Before we continue, we feel it is important to once again stress the point that the Ultimate Stock-Pickers concept was put together as a stock-picking screen, not as a guide for finding fund managers to add to an investment portfolio. Our primary goal has been to identify a broad enough collection of stock pickers that have shown an ability to beat the markets over multiple time periods (with an emphasis on longer-term time frames), and cross reference the top holdings, purchases, and sales of these managers against the recommendations of our own cadre of stock analysts on a regular basis, allowing us to uncover securities that investors might want to investigate further. There will always be limitations to our process, as we are focusing only on managers that our fund analysts cover, and on companies that our stock analysts cover, which serves to reduce the universe of potential ideas that we can ultimately address in any given time period. This is also the main reason why we focus so much attention on large-cap fund managers, as they tend to be covered more broadly on the fund side of our operations, and their stock holdings tend to overlap more heavily with our active stock coverage.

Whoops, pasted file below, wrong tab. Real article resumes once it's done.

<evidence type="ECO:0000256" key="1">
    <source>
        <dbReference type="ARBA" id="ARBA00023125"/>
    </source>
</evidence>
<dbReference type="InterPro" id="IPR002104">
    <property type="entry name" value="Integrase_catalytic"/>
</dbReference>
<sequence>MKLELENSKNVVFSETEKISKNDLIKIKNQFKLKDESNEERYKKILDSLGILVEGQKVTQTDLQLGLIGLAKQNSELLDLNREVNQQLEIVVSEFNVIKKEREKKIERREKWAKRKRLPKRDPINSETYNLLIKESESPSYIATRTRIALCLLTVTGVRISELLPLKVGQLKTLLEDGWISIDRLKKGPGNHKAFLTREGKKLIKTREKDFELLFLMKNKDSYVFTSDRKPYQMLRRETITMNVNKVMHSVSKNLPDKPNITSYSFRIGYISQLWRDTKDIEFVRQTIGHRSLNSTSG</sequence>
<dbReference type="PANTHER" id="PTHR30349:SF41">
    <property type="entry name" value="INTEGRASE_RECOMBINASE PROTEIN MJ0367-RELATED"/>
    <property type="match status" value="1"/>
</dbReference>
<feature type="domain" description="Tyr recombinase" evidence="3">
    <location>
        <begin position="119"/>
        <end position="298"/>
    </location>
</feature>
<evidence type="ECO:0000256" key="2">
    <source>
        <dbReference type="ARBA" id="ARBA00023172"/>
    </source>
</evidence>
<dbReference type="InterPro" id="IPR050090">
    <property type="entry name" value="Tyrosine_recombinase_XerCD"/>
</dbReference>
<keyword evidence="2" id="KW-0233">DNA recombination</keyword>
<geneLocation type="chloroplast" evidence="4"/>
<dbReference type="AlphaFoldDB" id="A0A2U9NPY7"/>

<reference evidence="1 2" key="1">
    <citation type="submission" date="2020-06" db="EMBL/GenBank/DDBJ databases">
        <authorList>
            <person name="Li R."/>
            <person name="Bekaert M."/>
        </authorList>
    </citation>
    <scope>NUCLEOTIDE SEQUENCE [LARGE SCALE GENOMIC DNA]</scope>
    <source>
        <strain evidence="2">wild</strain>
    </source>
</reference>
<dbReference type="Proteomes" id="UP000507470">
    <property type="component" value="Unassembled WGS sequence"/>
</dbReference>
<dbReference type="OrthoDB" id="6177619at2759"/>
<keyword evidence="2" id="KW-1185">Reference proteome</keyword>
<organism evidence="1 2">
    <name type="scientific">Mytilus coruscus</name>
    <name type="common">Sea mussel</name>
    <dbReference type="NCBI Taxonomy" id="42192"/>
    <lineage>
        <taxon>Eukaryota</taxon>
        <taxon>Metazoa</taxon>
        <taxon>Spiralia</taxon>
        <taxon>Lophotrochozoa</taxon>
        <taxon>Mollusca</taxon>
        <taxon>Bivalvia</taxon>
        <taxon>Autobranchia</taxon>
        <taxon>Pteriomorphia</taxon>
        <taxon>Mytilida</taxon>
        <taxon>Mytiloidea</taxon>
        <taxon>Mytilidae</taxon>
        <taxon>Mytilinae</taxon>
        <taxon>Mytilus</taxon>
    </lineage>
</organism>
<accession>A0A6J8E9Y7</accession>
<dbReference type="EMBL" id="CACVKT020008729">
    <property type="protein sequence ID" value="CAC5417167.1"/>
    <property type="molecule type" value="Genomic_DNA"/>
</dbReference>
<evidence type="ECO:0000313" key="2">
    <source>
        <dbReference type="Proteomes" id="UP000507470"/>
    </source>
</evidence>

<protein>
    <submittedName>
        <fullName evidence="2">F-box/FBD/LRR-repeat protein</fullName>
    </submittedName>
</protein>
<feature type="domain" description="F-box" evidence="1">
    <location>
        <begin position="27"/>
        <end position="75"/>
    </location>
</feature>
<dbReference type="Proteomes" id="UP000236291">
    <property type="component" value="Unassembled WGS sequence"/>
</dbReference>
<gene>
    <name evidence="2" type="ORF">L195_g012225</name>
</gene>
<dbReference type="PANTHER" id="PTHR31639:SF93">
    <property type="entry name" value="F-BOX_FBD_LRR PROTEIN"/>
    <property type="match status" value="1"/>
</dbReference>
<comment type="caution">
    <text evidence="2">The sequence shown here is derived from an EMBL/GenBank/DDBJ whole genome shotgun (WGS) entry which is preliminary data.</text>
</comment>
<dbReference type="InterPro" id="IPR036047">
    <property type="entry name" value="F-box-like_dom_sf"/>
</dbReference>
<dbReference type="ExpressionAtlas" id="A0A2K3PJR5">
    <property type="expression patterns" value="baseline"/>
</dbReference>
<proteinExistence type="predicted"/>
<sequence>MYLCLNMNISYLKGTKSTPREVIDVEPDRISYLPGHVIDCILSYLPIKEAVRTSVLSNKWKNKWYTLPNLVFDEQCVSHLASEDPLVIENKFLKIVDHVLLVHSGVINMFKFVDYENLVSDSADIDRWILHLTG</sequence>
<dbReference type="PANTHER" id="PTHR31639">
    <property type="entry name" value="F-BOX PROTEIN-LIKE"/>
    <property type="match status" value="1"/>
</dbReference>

Looking at the year-to-date performance of the top holdings of our Ultimate Stock-Pickers, we were kind of surprised to see only a few defensive names in the portfolio, given the increased level of market volatility this year (not to mention the market correction during the third quarter of the year). The healthcare and consumer defensive sectors have traditionally been viewed as safe havens during periods of market turmoil. While we do have three names from those sectors on the list--narrow-moat UnitedHealth Group UNH and wide-moat Medtronic MDT from healthcare and wide-moat Unilever UN/UL from the consumer defensive sector--we were kind of surprised to see three technology firms--wide-moat-rated Alphabet GOOG/GOOGL, Microsoft MSFT, and Accenture ACN--three financial-services firms--wide-moat MasterCard MA and Visa V and no-moat American International Group AIG--and an industrials company in wide-moat General Electric GE on the list. Alphabet, formerly known as Google, has been a solid performer for much of the year, with accelerating revenue growth leading to top-line surprises in almost every quarter over the last calendar year. The firm was not alone in this phenomenon, as other Internet-related stocks, like wide-moat-rated Amazon.com AMZN and Facebook FB, also generated above-average gains this year. Microsoft, meanwhile, has been gaining traction with a new line of products this year, allowing it to post better-than-expected results. As for Accenture, it was riding a trend of outperformance by information technology services firms that also lifted the shares of narrow-moat-rated Cognizant Technology Solutions CTSH this year.